My first sight of Monja, the lovely (if romantically ill-fated) Mayan princess of the Valley of the Vanished, came on the cover of the 1972 comic Doc Savage #2, with art by Jim Steranko.
Of course the woman behind Doc is not named, but who else could it be? And it was certainly a dynamic first impression as a 14 year old reader, caught up in the fervor of being a Doc Savage fan.
Soon after I would read The Man of Bronze novel, and in time the other two novels in which Monja appears, The Golden Peril and They Died Twice. I’ve explored Monja as one of the women in Doc’s life in an article for The Bronze Gazette, so I won’t cover exactly the same ground here, but here are the pulp covers of those issues (with Monja herself appearing finally on They Died Twice).
Monja would also feature prominently in the Wild Adventures of Doc Savage novel The Valley of Eternity, with cover art by Joe DeVito.
In the Doc Savage film from 1975, Monja is played by Pamela Hensley, not as a Mayan princess, but as a modern woman named Mona Flores.
In the comics, Monja has appeared in series by Marvel, DC, Millennium and Dynamite Entertainment, and each version of her has differed wildly. Each author has taken her character in a unique direction. As a result there is no sense of continuity to Monja’s presence in the comics, but all of the appearances are fascinating in their own way.
Monja’s name — which is Spanish, not ancient Mayan — translates to “nun”, not a promising name for a character with a potentially romantic role. But it’s possible that in choosing it, Lester Dent may have been making reference to the Blanca Monja, or “White Nun” orchid. Interestingly, it was in 1933 at the National Conference of Flowers in Florida, that the blanca monja was suggested for the national flower of Guatemala (a center of ancient Mayan civilization). A year later it was indeed chosen as Guatemala’s national flower, symbolizing peace. Intriguing as well that the writers of the Doc Savage movie chose Flores as the surname for their version of Monja/Mona, given that its translation is “flowers”.
Or it may have come from references to the city of Chichen Itza, a Mayan ruin in the Yucatan, about which Herbert Thompson wrote a book called The People of the Serpent in 1932. It describes how, according to post-Conquest sources (Maya and Spanish), pre-Columbian Maya sacrificed objects and human beings into the cenote (ceremonial well) as a form of worship to the Maya rain god Chaac (also the name of Monja’s father). On a side note, I have wondered if the character of Hubert Robertson — described as Clark Savage Sr.’s partner in discovering the Valley of the Vanished — was based on Herbert Thompson, as the names are similar (and Thompson was in the news in the late 20’s, early 30’s when he was accused by the Mexican government of taking sacred objects from archeological sites). In a final connection to Monja, one of the oldest structures in the “lost city” of Chichen Itza was called by the Spanish the Casa de las Monjas (“House of the Nuns”).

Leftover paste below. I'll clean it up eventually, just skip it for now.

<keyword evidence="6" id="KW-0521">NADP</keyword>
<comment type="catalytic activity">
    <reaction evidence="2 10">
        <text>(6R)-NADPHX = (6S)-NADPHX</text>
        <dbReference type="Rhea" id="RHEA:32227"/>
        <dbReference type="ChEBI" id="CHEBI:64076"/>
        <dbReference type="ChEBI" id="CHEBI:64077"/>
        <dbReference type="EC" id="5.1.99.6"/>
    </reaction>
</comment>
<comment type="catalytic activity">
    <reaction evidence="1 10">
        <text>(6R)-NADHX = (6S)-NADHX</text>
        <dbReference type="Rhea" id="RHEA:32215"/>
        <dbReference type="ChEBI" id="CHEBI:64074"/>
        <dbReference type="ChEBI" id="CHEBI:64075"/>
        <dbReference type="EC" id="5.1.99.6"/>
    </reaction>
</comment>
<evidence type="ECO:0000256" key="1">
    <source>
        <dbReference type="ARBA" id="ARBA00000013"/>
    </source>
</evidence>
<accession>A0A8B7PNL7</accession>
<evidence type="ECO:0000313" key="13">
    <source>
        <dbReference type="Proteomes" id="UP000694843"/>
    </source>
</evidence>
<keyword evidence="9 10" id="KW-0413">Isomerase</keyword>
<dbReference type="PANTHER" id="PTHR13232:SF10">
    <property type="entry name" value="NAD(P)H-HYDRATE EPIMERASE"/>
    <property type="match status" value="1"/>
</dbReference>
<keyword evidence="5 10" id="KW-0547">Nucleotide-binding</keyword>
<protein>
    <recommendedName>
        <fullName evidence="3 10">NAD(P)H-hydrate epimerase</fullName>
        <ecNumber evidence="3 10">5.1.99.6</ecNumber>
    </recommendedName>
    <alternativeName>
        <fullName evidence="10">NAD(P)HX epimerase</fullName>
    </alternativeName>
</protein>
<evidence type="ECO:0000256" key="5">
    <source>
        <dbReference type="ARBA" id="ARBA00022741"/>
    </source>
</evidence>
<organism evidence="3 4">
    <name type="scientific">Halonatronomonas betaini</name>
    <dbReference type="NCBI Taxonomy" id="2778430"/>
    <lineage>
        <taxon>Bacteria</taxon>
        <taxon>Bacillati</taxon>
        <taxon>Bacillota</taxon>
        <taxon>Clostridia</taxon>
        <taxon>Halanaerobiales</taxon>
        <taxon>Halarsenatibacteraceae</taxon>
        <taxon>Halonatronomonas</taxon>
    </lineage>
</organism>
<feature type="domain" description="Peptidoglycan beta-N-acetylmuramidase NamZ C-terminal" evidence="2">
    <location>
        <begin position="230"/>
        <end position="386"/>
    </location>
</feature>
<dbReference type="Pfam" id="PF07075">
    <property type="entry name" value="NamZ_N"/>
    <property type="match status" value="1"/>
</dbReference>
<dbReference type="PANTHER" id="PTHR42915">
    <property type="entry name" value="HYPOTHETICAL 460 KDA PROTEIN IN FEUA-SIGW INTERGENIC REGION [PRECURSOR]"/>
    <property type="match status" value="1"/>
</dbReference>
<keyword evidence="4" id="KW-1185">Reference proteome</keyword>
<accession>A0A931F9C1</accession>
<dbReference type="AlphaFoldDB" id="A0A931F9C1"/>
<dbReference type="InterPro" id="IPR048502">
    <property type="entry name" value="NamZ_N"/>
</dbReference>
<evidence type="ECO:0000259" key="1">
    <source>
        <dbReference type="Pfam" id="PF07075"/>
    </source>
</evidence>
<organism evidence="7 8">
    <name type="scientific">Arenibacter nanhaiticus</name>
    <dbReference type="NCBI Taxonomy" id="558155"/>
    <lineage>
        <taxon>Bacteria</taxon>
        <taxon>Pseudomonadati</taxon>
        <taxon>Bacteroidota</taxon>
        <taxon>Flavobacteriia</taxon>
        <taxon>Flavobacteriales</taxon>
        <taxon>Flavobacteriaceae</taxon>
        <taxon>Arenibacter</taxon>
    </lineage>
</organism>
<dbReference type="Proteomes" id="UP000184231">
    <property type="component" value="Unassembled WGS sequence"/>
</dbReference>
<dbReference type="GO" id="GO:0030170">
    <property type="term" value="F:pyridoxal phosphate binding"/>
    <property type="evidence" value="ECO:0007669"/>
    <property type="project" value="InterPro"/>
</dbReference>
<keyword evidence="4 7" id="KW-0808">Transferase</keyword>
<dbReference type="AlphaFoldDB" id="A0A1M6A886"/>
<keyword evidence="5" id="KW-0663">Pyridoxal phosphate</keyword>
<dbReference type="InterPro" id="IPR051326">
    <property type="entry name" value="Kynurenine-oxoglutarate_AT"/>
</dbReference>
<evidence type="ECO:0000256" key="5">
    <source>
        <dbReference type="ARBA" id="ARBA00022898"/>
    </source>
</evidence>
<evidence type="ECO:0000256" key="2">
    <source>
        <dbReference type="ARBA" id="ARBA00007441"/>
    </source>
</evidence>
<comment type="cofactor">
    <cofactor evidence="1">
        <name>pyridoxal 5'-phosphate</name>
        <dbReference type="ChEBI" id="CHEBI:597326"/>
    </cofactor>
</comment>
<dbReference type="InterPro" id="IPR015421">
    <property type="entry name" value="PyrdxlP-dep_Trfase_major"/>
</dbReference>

Back to the comics, her appearance in Doc Savage #2 (written by Steve Englehart, drawn by Ross Andru) is relatively brief. In a two-issue adaptation of the novel, there was not much room for character development. But it is faithful to her role in the original novel. After Doc engages in a vigorous fight with the heavies in the story, she appears silently at the side of her father, King Chaac…and Doc does not appear to even notice her. She remains silent on the sidelines in the next page as well.
As the story progresses, Monja finally gets the opportunity to show her bravery and spirit. When Doc needs a sample of water to try and isolate the poisonous “red death”, Monja volunteers. When Doc develops the cure, she is once again in the background, offering silent support.
And that is all we will see of Monja until the end, when she expresses her desire for Doc to stay in the Valley of the Vanished, but he gently rebuffs her. When he departs, there is a tear in her eye.
Monja would not appear again in any Marvel Doc Savage production. It would be over fifteen years later, when DC comics acquired the rights to the Doc Savage character, that we would see the rare Mayan orchid in the comics again.
to be continued…